GENEVA (Reuters) - Iran told European powers on Monday it would further reduce compliance with its 2015 nuclear deal in about a month’s time if they were still failing to protect it from crippling U.S. sanctions, reimposed after Washington exited the deal.
European signatories to the deal have so far been helpless to prevent U.S. President Donald Trump trying to force Iran to accept stricter limits to its nuclear activity and regional behavior by strangling its vital oil trade.
Iran has threatened to block all energy exports out of the Strait of Hormuz, through which a fifth of global oil traffic passes, if it is unable to sell oil as promised by the 2015 deal in exchange for curbing its uranium enrichment program.
“With the continuation of the inaction of the Europeans in carrying out their commitments (to the nuclear deal) ... Iran will take a third step (in reducing commitments) in approximately one month,” said Behrouz Kamalvandi, spokesman for the Atomic Energy Organization of Iran.
Iran had increased its stockpile of heavy water above 130 tonnes and its reserve of enriched uranium above 300 kilograms, Kamalvandi told IRIB news agency.
The deal - designed to forestall Iran making high-enriched uranium suitable for nuclear bombs in short order - permitted a maximum reserve of 300 kilograms of low-enriched uranium. It also set a cap of 130 tonnes of heavy water, which in large quantities can yield plutonium, an alternative atom bomb fuel.
“What is certain is that by putting aside or suspending our commitments we will increase the speed of our nuclear activities,” said Kamalvandi.
He did not specify what Iran’s next step would be, but Tehran warned last month it could reactivate centrifuge machines and ramp up enrichment of uranium to 20% fissile purity.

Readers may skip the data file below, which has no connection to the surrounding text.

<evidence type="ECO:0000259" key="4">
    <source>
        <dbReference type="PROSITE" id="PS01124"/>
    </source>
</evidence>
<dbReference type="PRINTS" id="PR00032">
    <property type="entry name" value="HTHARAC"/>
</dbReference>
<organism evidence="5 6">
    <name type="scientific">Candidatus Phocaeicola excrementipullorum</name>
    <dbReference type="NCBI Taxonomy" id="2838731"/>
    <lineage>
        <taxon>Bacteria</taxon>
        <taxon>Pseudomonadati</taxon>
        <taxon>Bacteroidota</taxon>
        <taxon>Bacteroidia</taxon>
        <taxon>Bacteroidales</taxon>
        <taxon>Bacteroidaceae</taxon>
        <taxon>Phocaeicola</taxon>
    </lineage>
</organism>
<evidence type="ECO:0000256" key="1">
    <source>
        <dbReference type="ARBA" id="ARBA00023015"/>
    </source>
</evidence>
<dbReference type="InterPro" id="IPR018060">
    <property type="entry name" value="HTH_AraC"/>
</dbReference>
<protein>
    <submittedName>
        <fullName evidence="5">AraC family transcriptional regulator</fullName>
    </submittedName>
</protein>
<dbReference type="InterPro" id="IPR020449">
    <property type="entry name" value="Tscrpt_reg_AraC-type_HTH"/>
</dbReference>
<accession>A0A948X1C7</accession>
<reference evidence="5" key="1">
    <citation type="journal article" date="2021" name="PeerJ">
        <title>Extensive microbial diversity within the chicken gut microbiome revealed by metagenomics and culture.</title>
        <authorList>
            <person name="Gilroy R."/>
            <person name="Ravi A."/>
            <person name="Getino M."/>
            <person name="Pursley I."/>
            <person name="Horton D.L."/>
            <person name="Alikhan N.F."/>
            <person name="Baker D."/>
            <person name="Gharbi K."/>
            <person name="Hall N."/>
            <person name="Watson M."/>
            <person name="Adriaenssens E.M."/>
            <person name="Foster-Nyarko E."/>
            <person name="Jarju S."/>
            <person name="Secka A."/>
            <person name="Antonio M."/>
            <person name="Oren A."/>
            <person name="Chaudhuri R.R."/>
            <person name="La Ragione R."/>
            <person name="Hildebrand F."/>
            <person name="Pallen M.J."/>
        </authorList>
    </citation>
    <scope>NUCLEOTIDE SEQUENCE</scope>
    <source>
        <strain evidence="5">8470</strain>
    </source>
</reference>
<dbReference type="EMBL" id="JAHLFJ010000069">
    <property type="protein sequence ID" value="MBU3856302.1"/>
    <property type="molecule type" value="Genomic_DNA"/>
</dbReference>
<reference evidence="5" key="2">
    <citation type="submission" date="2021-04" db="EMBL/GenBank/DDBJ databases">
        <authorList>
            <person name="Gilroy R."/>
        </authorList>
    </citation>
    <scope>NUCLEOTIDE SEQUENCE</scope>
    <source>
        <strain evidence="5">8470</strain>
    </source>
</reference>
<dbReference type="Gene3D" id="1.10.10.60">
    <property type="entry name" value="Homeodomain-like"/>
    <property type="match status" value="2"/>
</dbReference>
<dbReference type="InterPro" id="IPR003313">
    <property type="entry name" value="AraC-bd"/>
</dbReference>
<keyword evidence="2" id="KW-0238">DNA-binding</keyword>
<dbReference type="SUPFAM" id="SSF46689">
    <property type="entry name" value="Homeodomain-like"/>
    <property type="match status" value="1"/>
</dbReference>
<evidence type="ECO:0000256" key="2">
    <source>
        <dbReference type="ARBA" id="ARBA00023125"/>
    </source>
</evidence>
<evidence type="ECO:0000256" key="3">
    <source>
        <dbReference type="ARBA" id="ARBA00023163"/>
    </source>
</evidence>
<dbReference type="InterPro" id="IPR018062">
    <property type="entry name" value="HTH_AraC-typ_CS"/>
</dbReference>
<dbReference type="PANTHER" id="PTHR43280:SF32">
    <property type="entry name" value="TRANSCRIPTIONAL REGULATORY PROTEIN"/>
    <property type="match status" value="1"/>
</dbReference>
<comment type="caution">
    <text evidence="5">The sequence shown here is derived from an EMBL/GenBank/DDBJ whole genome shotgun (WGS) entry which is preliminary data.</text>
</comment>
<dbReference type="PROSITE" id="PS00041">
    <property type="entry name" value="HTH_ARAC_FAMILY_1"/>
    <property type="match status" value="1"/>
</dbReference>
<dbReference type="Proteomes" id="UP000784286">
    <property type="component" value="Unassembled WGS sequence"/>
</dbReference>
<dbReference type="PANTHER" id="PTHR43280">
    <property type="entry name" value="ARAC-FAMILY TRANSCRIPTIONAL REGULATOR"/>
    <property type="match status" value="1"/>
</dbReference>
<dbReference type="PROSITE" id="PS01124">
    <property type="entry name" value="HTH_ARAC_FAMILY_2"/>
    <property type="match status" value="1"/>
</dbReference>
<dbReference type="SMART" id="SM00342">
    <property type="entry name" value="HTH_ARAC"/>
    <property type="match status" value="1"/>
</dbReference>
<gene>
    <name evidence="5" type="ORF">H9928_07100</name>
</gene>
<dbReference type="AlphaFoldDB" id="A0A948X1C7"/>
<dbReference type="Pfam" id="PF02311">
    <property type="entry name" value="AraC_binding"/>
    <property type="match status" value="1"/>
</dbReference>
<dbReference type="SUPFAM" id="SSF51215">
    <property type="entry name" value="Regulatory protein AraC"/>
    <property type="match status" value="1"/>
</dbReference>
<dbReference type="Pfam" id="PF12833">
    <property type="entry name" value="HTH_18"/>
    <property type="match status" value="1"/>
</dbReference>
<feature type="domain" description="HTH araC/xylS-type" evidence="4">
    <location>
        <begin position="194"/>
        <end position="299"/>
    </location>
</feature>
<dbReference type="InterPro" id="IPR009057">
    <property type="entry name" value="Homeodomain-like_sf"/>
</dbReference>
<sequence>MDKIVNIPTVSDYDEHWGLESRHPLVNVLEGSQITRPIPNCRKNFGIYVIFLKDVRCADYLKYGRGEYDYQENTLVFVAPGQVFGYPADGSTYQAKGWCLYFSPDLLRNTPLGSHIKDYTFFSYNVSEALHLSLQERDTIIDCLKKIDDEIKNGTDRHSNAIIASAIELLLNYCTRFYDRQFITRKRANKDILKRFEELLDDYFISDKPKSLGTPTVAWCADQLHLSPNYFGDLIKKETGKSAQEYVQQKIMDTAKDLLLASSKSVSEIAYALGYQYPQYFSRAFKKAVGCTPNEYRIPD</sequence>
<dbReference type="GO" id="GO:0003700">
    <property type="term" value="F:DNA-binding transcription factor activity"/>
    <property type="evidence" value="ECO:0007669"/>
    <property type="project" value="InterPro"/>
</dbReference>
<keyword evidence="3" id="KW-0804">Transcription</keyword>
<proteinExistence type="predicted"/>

The deal set an enrichment ceiling of 3.67%, the level deemed as appropriate for electricity generation and far below the 90% of weapons grade, though 20% would mark a big advance significantly reducing the time needed to yield bomb material.
It has long denied seeking a nuclear bomb but appears to be cranking up enrichment levels gradually as leverage to push the nuclear deal’s remaining parties to do more to save it.
All Iran’s steps, he said, were reversible if Britain, France, Germany, Russia and China eventually brought it protection from Washington’s sanctions squeeze.
Fears of a Middle East war with global repercussions have risen since Trump withdrew in May 2018 from the nuclear deal embraced by predecessor Barack Obama and revived a panoply of sanctions meant to force Tehran into wider security concessions.
Oil tanker traffic through the Strait of Hormuz has become the focus for the increasingly tense U.S.-Iranian standoff and the Trump administration has beefed up its military presence in the Gulf since May.
On Monday, Iran declared that it ran security in the strait and would no longer tolerate “maritime offences” there, a day after the Islamic Republic said it had seized a second oil tanker near the strategic waterway that it accused of smuggling fuel.
On Sunday, Iran’s elite Revolutionary Guards Corps diverted the Iraqi tanker to its shores and detained its seven crew, state media reported. Guards commander Ramezan Zirahi was quoted as saying it was carrying 700,000 liters of fuel.
“Iran used to forgo some maritime offences in ... (the) Gulf but will never close (its) eyes anymore,” Foreign Minister Mohammad Javad Zarif told a televised news conference in Tehran.
“Iran is responsible for the security and safety of the Strait of Hormuz and the region.”
Zarif also criticized U.S. sanctions imposed on him on Wednesday, saying Washington had slammed the door to any diplomacy to salvage the 2015 nuclear deal.
Strains between Washington and Tehran have sharpened since the spring. In June, Iran’s downing of a U.S. surveillance drone triggered preparations for a U.S. retaliatory air strike that Trump called off at the last minute.
“Iran will leave its nuclear deal with the powers if necessary,” Zarif said. Iran has so far rejected calls by the Trump administration to negotiate a new deal.
He also labeled as “piracy” the seizure by Britain in July of an Iranian oil tanker near Gibraltar, that London accused of violating European Union sanctions on Iran ally Syria.
Two weeks later, Iran’s Revolutionary Guards seized a British tanker, Stena Impero, near the Strait of Hormuz for alleged marine violations.
“Britain has been complicit in the U.S. economic terrorism against Iran,” Zarif said.
Reporting by Babak Dehghanpisheh; Writing by Mark Heinrich; Editing by David Holmes
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